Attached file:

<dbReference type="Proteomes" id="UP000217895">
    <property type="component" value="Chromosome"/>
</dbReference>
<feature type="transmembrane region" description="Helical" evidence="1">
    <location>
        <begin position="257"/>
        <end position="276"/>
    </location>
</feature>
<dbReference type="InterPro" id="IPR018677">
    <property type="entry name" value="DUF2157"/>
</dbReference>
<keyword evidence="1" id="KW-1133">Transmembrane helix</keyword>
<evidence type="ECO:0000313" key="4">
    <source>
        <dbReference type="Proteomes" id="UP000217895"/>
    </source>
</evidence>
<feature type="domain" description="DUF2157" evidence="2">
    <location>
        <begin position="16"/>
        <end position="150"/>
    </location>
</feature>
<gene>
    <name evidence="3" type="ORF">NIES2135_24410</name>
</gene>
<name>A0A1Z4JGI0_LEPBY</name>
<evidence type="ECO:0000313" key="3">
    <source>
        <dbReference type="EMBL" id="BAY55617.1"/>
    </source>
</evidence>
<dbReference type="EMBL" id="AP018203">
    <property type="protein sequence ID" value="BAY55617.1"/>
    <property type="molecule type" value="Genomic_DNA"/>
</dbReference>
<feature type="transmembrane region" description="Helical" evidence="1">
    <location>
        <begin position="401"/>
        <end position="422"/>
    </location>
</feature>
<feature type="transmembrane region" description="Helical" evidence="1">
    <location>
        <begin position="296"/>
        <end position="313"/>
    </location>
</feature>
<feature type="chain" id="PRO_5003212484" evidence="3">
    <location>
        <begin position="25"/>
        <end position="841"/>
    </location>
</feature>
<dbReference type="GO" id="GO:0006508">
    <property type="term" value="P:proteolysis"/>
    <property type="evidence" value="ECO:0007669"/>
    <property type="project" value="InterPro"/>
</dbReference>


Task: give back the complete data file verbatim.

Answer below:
<dbReference type="Proteomes" id="UP000217895">
    <property type="component" value="Chromosome"/>
</dbReference>
<feature type="transmembrane region" description="Helical" evidence="1">
    <location>
        <begin position="257"/>
        <end position="276"/>
    </location>
</feature>
<dbReference type="InterPro" id="IPR018677">
    <property type="entry name" value="DUF2157"/>
</dbReference>
<keyword evidence="1" id="KW-1133">Transmembrane helix</keyword>
<evidence type="ECO:0000313" key="4">
    <source>
        <dbReference type="Proteomes" id="UP000217895"/>
    </source>
</evidence>
<feature type="domain" description="DUF2157" evidence="2">
    <location>
        <begin position="16"/>
        <end position="150"/>
    </location>
</feature>
<gene>
    <name evidence="3" type="ORF">NIES2135_24410</name>
</gene>
<name>A0A1Z4JGI0_LEPBY</name>
<evidence type="ECO:0000313" key="3">
    <source>
        <dbReference type="EMBL" id="BAY55617.1"/>
    </source>
</evidence>
<dbReference type="EMBL" id="AP018203">
    <property type="protein sequence ID" value="BAY55617.1"/>
    <property type="molecule type" value="Genomic_DNA"/>
</dbReference>
<feature type="transmembrane region" description="Helical" evidence="1">
    <location>
        <begin position="401"/>
        <end position="422"/>
    </location>
</feature>
<feature type="transmembrane region" description="Helical" evidence="1">
    <location>
        <begin position="296"/>
        <end position="313"/>
    </location>
</feature>
<feature type="chain" id="PRO_5003212484" evidence="3">
    <location>
        <begin position="25"/>
        <end position="841"/>
    </location>
</feature>
<dbReference type="GO" id="GO:0006508">
    <property type="term" value="P:proteolysis"/>
    <property type="evidence" value="ECO:0007669"/>
    <property type="project" value="InterPro"/>
</dbReference>